SAN FRANCISCO -- It was St. Patrick's Day, but there was no fatty, salty corned beef in sight as four teams of student chefs from San Francisco and Concord squared off during an Iron Chef-style healthy cooking challenge Monday.

Rather than compete school against school, students from Mt. Diablo High in Concord and Galileo High in San Francisco collaborated on each team. They had one hour to create nutritious meals using ingredients handed to them at the start of the Bay Bridge Teens Cook with Heart Challenge in front of the picturesque Ferry Building.

One team got a bag with salmon and pasta, while another received pork loin and polenta. Teens in another group worked with tofu and rice, while those on the final team unpacked chicken and sweet potatoes from their bag of ingredients. All received a variety of fruits and vegetables to complement their entrees.

Students from Gallileo High School participate in the Bay Bridge Teens Cook with Heart Challenge at the Ferry Building in San Francisco, March 17, 2014.
Students from Gallileo High School participate in the Bay Bridge Teens Cook with Heart Challenge at the Ferry Building in San Francisco, March 17, 2014. (D. Ross Cameron/Bay Area News Group)

Each group worked with a professional chef to come up with dishes that were judged according to taste, creativity, presentation and teamwork. Then a flurry of chopping, marinating, basting, cooking and grilling ensued.

Maria Heascan, 18, from Galileo High, was paired up with Crystal Barajas, 17, and Juan Gutierrez, 16, from Mt. Diablo High, on the vegetarian dish, which included sauteed onions, garlic and curry and was voted most creative.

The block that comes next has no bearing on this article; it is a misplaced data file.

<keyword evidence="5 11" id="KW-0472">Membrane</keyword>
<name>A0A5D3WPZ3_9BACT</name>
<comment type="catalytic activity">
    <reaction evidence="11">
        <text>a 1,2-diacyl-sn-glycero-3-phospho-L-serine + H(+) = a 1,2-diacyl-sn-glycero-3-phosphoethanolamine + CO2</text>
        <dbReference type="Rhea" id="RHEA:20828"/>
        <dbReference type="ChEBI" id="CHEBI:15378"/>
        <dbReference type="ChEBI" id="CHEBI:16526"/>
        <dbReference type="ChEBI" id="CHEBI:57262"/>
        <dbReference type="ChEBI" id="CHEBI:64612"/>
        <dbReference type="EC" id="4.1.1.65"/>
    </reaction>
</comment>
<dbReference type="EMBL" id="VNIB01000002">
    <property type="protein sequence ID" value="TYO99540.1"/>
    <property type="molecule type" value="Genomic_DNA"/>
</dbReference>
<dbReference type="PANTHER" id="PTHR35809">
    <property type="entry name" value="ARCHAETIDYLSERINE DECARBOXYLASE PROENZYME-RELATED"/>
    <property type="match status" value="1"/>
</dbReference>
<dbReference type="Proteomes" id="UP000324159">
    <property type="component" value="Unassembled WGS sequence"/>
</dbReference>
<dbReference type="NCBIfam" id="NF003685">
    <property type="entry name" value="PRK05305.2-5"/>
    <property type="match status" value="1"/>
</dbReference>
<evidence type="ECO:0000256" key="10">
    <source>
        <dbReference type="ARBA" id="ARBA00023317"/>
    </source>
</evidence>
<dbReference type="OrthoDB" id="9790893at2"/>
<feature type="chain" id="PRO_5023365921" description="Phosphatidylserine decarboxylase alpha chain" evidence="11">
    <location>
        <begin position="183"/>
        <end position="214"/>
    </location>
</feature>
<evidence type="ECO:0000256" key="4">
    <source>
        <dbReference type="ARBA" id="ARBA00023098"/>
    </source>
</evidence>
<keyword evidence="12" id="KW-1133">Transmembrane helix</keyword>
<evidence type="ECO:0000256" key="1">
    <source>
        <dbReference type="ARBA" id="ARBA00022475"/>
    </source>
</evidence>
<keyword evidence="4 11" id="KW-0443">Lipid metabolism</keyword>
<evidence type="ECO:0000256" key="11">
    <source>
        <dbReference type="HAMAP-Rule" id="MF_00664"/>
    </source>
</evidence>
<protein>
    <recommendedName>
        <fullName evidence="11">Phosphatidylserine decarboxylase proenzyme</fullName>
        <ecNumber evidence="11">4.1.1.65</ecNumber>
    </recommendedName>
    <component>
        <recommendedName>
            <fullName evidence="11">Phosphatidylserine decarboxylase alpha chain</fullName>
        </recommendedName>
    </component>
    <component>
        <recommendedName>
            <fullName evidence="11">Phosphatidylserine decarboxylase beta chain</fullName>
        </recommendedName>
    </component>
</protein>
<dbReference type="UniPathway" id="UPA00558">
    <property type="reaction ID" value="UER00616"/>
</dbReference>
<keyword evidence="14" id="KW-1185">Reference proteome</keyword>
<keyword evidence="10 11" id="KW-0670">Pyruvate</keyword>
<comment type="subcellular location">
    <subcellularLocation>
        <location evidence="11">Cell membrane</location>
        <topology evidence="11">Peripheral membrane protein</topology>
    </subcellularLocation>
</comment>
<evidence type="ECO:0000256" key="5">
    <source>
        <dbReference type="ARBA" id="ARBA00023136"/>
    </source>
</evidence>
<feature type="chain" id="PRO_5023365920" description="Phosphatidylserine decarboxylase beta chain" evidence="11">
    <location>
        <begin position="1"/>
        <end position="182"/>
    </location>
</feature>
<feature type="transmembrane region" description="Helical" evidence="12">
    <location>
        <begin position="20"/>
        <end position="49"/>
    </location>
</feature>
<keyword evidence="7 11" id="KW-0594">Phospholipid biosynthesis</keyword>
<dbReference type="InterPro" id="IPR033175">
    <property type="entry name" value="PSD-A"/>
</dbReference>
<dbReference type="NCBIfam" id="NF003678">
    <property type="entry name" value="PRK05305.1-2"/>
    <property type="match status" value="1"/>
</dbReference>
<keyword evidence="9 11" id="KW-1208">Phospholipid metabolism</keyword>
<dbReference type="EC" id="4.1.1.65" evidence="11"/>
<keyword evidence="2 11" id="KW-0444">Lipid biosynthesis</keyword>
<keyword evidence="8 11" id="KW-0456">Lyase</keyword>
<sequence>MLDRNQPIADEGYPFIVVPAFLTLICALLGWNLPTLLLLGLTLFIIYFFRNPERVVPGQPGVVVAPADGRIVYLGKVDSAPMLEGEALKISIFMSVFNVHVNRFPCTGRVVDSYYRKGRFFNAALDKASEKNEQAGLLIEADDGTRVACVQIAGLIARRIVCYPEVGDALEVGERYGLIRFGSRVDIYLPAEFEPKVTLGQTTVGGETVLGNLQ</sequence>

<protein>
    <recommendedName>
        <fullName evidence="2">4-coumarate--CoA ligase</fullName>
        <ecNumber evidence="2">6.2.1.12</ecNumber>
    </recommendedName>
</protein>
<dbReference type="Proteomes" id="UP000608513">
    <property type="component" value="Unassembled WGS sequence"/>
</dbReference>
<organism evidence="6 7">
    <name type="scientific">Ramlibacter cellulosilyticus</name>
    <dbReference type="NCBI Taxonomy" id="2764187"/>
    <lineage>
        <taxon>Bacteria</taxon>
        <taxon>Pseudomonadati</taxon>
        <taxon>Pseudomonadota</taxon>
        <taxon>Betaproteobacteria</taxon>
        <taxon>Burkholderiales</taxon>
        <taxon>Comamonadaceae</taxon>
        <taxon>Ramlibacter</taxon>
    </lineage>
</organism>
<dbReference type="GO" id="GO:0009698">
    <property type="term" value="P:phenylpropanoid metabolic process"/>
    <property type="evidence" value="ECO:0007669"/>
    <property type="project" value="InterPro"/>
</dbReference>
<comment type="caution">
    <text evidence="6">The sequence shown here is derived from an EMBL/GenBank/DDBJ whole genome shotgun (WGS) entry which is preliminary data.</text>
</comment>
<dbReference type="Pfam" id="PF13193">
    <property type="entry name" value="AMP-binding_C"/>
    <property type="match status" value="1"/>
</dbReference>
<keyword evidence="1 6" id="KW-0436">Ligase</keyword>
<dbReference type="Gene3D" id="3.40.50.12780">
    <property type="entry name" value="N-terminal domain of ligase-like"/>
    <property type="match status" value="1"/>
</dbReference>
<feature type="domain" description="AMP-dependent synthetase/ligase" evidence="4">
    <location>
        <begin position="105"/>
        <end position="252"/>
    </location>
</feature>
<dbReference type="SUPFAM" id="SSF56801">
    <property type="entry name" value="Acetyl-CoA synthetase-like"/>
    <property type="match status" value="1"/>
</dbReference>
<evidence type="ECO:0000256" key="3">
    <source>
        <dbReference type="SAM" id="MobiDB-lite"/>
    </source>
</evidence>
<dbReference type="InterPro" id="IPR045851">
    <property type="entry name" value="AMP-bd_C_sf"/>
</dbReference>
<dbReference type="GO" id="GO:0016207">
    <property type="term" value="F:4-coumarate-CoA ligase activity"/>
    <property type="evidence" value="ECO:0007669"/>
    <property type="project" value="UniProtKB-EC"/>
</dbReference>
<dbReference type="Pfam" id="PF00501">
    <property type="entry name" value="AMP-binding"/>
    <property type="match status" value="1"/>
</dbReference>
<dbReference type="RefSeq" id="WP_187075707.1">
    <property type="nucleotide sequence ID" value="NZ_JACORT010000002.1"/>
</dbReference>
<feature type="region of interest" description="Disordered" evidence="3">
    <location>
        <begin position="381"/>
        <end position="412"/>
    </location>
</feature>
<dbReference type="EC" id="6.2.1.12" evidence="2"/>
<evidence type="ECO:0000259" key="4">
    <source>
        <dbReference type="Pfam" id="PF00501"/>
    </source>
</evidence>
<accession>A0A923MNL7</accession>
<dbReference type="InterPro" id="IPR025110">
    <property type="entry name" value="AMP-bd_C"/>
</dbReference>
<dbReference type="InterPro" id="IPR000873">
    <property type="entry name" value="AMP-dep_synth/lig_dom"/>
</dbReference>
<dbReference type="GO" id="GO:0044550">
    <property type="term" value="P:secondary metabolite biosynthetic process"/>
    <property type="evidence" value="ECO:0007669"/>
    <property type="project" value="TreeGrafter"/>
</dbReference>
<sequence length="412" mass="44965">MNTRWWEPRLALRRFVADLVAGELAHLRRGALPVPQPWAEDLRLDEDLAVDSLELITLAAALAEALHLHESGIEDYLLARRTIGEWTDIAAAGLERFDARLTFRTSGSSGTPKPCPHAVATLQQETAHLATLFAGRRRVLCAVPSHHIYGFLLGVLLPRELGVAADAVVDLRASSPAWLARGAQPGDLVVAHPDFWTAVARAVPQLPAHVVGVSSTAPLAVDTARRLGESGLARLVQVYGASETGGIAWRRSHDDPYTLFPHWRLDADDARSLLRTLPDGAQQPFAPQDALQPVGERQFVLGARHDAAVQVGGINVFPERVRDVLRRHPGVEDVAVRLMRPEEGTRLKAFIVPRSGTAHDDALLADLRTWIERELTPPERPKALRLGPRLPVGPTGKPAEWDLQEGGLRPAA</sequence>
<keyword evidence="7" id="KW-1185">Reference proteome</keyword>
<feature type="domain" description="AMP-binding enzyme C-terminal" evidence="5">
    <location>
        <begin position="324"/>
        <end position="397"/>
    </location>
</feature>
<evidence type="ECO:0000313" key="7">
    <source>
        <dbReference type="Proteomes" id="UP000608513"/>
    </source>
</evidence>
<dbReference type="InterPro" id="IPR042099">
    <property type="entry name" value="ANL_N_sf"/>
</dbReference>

Meanwhile, Hector Medina, 16, of Mt. Diablo High, grilled chicken while his teammates boiled sweet potatoes. The chicken dish won an award for best taste.

Medina said it's important for teens to learn about nutrition and healthy cooking to help fight obesity.

"If we learn to cook protein and fats, carbohydrates and vegetables," he said, "it comes with all the minerals and vitamins we need."

In the end, all four teams received an award in one of the categories.

"None of them had a recipe," said Shane Valentine, who coordinates the American Heart Association's Cook with Heart programs for teens and younger kids. "They were showcasing their skills. We're giving them the tools, confidence and knowledge to cook meals from scratch with fresh ingredients. It doesn't have to be fancy. It just has to be real."

Students from Mt. Diablo High's sustainable hospitality and tourism program regularly cook healthy foods in their class taught by local chef Cindy Gershen, who owns the Sunrise Bistro in Walnut Creek. Gershen helped found the Wellness City Challenge, which presented the healthy cook-off with the American Heart Association.

Students in Galileo High's health academy recently completed the eight-week Teens Cooking with Heart program.

Dr. Robert Lustig, a UC San Francisco child obesity expert and a judge for the event, said he'd like to see healthy cooking programs in every high school. Valentine hopes to expand the program to 2,700 students in the next two years. At Galileo, he said, a survey of parents of students in the class found that 90 percent changed their food at home.

"A big part of parents not wanting to buy different foods is they're afraid no one will eat it," he said. "So, this is really life-changing stuff."

MORE INFORMATION
Details about the Wellness City Challenge are available at www.wellnesscitychallenge.org.
Information about the Cook with Heart program is available by emailing KidsCookWithHeart@heart.org.
To see video clips from the Bay Bridge Teen Cooking Challenge, go to www.contracostatimes.com/education.